Watching the Match
The inside story of football on television
Brian barwick
Andre Deutsch books

We all know the modern world is relatively young. Whilst we can believe life has been on this earth in some form over millennia it is only since electrification and the industrial revolution that things have moved with great pace. Of course television has been in place show by moving images over the past 100 years but hard to believe that it is only 70 years since the first game was televised, with no commentary.

Three tv cameras were placed around the ground and football in London became a more regular event, annual FA Cup showdowns and international games. A far cry from 20 cameras at a non league game.

Reading this brought me back to the 1975 European cup semi final. It r informed why so many Irish people of a certain age are Leeds United fans as they attempted to get to a European Cup Final. Our way of following Leeds progress as kids was in our bedroom standing around an old radio trying to tune in to BBC and hear how the game was progressing as the sound waves in and out. No live coverage back then.

Match of the Day was a staple in our house after the communal Saturday bath. How times have changed but how quickly can our memories fade? I still have the memories for sure, and the big match on Sunday afternoon. The names mentioned here are of commentators I grew up with. People who gave me the details of teams and events that I was mopping up.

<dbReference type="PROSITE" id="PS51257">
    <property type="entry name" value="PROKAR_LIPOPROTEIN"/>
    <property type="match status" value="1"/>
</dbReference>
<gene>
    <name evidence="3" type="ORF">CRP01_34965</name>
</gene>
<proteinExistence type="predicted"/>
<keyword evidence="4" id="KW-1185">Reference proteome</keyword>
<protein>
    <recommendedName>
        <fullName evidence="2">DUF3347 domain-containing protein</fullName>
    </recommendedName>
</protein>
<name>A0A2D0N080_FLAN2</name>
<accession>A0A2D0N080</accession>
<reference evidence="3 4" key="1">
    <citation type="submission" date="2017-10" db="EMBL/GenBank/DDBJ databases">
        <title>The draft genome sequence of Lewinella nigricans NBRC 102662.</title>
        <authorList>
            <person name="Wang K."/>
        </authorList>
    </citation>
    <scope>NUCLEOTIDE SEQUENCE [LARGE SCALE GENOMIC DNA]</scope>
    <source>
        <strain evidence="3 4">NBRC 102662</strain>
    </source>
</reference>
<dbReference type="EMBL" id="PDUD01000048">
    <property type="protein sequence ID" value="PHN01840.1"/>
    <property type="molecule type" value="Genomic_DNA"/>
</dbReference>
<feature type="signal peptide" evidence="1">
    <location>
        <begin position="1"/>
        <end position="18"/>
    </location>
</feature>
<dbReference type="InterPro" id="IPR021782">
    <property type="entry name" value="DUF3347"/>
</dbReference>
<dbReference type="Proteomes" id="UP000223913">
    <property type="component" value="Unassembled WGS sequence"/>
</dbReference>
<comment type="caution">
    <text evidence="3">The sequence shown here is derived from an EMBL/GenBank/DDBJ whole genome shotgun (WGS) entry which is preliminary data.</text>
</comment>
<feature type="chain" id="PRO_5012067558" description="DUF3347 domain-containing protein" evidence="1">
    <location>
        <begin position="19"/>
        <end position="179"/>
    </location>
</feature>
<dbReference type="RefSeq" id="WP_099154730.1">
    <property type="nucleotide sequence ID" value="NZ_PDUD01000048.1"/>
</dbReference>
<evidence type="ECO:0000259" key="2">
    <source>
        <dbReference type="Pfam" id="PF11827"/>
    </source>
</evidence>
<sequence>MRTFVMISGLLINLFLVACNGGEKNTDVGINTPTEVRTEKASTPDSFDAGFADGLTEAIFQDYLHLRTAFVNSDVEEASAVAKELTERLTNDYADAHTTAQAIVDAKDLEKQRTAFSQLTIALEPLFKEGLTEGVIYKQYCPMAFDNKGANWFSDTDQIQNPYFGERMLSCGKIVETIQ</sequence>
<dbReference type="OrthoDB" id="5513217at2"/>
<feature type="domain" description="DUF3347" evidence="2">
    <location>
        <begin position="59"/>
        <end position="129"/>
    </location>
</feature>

For me punk rock took over eventually but this book is a commentary of my youth and a perfect hark back to days and games gone by as we spent the whole day watching the build up to he FA Cup final. Transfers weren’t just the entity of clubs with players and managers as it seems like executives have moved around the broadcasters with as much impunity as those they were filming.

A good read into the background of the images that appear on tv screens accompanying the words we hear.

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